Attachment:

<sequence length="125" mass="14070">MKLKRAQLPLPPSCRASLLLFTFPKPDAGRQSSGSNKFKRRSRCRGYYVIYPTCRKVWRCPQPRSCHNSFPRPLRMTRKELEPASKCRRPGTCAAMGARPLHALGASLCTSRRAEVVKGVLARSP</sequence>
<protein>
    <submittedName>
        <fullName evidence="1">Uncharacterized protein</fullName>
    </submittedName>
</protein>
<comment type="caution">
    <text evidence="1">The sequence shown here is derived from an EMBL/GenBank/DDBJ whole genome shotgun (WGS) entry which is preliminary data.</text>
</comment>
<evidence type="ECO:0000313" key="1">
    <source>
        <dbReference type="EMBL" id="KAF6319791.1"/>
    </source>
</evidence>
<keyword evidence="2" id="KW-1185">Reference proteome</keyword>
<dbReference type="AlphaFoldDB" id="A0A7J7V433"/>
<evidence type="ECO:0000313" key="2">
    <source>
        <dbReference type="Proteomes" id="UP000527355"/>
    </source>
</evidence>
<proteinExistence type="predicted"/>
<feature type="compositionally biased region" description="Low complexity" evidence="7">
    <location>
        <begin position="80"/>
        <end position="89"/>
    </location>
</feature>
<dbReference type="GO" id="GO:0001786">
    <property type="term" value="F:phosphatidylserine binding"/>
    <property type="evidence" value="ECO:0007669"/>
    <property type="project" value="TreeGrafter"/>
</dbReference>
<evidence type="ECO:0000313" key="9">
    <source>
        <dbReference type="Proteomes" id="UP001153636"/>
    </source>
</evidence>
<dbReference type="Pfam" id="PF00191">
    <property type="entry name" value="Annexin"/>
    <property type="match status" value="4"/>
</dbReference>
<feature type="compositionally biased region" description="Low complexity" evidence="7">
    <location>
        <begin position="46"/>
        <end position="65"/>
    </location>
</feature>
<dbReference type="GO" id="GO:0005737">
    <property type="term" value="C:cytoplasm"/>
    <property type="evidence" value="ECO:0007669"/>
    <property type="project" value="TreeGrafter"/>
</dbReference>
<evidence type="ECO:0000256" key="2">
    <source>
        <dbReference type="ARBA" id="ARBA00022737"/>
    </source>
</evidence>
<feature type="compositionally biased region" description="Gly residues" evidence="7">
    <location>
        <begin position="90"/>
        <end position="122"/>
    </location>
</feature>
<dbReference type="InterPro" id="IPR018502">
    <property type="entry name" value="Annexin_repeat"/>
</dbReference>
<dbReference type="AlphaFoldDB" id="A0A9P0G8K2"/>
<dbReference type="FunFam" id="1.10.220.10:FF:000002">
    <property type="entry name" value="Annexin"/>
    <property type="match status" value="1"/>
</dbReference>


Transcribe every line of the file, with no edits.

<sequence length="125" mass="14070">MKLKRAQLPLPPSCRASLLLFTFPKPDAGRQSSGSNKFKRRSRCRGYYVIYPTCRKVWRCPQPRSCHNSFPRPLRMTRKELEPASKCRRPGTCAAMGARPLHALGASLCTSRRAEVVKGVLARSP</sequence>
<protein>
    <submittedName>
        <fullName evidence="1">Uncharacterized protein</fullName>
    </submittedName>
</protein>
<comment type="caution">
    <text evidence="1">The sequence shown here is derived from an EMBL/GenBank/DDBJ whole genome shotgun (WGS) entry which is preliminary data.</text>
</comment>
<evidence type="ECO:0000313" key="1">
    <source>
        <dbReference type="EMBL" id="KAF6319791.1"/>
    </source>
</evidence>
<keyword evidence="2" id="KW-1185">Reference proteome</keyword>
<dbReference type="AlphaFoldDB" id="A0A7J7V433"/>
<evidence type="ECO:0000313" key="2">
    <source>
        <dbReference type="Proteomes" id="UP000527355"/>
    </source>
</evidence>
<proteinExistence type="predicted"/>
<feature type="compositionally biased region" description="Low complexity" evidence="7">
    <location>
        <begin position="80"/>
        <end position="89"/>
    </location>
</feature>
<dbReference type="GO" id="GO:0001786">
    <property type="term" value="F:phosphatidylserine binding"/>
    <property type="evidence" value="ECO:0007669"/>
    <property type="project" value="TreeGrafter"/>
</dbReference>
<evidence type="ECO:0000313" key="9">
    <source>
        <dbReference type="Proteomes" id="UP001153636"/>
    </source>
</evidence>
<dbReference type="Pfam" id="PF00191">
    <property type="entry name" value="Annexin"/>
    <property type="match status" value="4"/>
</dbReference>
<feature type="compositionally biased region" description="Low complexity" evidence="7">
    <location>
        <begin position="46"/>
        <end position="65"/>
    </location>
</feature>
<dbReference type="GO" id="GO:0005737">
    <property type="term" value="C:cytoplasm"/>
    <property type="evidence" value="ECO:0007669"/>
    <property type="project" value="TreeGrafter"/>
</dbReference>
<evidence type="ECO:0000256" key="2">
    <source>
        <dbReference type="ARBA" id="ARBA00022737"/>
    </source>
</evidence>
<feature type="compositionally biased region" description="Gly residues" evidence="7">
    <location>
        <begin position="90"/>
        <end position="122"/>
    </location>
</feature>
<dbReference type="InterPro" id="IPR018502">
    <property type="entry name" value="Annexin_repeat"/>
</dbReference>
<dbReference type="AlphaFoldDB" id="A0A9P0G8K2"/>
<dbReference type="FunFam" id="1.10.220.10:FF:000002">
    <property type="entry name" value="Annexin"/>
    <property type="match status" value="1"/>
</dbReference>